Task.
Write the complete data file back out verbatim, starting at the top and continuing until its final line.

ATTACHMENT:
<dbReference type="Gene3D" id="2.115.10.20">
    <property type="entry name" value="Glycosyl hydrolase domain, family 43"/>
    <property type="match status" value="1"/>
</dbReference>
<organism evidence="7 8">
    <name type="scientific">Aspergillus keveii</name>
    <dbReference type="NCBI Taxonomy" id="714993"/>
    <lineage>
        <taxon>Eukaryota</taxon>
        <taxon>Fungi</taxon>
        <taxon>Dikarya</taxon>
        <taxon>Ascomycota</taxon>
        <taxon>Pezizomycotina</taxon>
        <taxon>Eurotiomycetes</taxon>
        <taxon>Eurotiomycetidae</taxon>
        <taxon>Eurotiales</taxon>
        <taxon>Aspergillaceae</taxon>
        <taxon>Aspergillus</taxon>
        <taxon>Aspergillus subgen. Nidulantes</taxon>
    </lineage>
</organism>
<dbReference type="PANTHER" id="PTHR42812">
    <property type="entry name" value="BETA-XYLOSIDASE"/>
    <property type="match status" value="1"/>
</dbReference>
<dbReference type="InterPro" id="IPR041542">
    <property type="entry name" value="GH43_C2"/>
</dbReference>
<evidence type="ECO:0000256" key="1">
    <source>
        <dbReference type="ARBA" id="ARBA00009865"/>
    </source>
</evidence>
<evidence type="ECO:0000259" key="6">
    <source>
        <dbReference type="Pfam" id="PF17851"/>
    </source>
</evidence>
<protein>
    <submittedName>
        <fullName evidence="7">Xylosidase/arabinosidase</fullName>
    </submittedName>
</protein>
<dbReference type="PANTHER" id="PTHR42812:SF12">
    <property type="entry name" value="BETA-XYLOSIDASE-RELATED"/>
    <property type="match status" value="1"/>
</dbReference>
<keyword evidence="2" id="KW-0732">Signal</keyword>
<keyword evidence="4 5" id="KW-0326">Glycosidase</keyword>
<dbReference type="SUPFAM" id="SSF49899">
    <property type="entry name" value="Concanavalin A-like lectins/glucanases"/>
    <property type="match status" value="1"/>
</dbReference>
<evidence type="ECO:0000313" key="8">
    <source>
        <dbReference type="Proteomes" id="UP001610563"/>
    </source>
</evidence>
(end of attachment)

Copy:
<dbReference type="Gene3D" id="2.115.10.20">
    <property type="entry name" value="Glycosyl hydrolase domain, family 43"/>
    <property type="match status" value="1"/>
</dbReference>
<organism evidence="7 8">
    <name type="scientific">Aspergillus keveii</name>
    <dbReference type="NCBI Taxonomy" id="714993"/>
    <lineage>
        <taxon>Eukaryota</taxon>
        <taxon>Fungi</taxon>
        <taxon>Dikarya</taxon>
        <taxon>Ascomycota</taxon>
        <taxon>Pezizomycotina</taxon>
        <taxon>Eurotiomycetes</taxon>
        <taxon>Eurotiomycetidae</taxon>
        <taxon>Eurotiales</taxon>
        <taxon>Aspergillaceae</taxon>
        <taxon>Aspergillus</taxon>
        <taxon>Aspergillus subgen. Nidulantes</taxon>
    </lineage>
</organism>
<dbReference type="PANTHER" id="PTHR42812">
    <property type="entry name" value="BETA-XYLOSIDASE"/>
    <property type="match status" value="1"/>
</dbReference>
<dbReference type="InterPro" id="IPR041542">
    <property type="entry name" value="GH43_C2"/>
</dbReference>
<evidence type="ECO:0000256" key="1">
    <source>
        <dbReference type="ARBA" id="ARBA00009865"/>
    </source>
</evidence>
<evidence type="ECO:0000259" key="6">
    <source>
        <dbReference type="Pfam" id="PF17851"/>
    </source>
</evidence>
<protein>
    <submittedName>
        <fullName evidence="7">Xylosidase/arabinosidase</fullName>
    </submittedName>
</protein>
<dbReference type="PANTHER" id="PTHR42812:SF12">
    <property type="entry name" value="BETA-XYLOSIDASE-RELATED"/>
    <property type="match status" value="1"/>
</dbReference>
<keyword evidence="2" id="KW-0732">Signal</keyword>
<keyword evidence="4 5" id="KW-0326">Glycosidase</keyword>
<dbReference type="SUPFAM" id="SSF49899">
    <property type="entry name" value="Concanavalin A-like lectins/glucanases"/>
    <property type="match status" value="1"/>
</dbReference>
<evidence type="ECO:0000313" key="8">
    <source>
        <dbReference type="Proteomes" id="UP001610563"/>
    </source>
</evidence>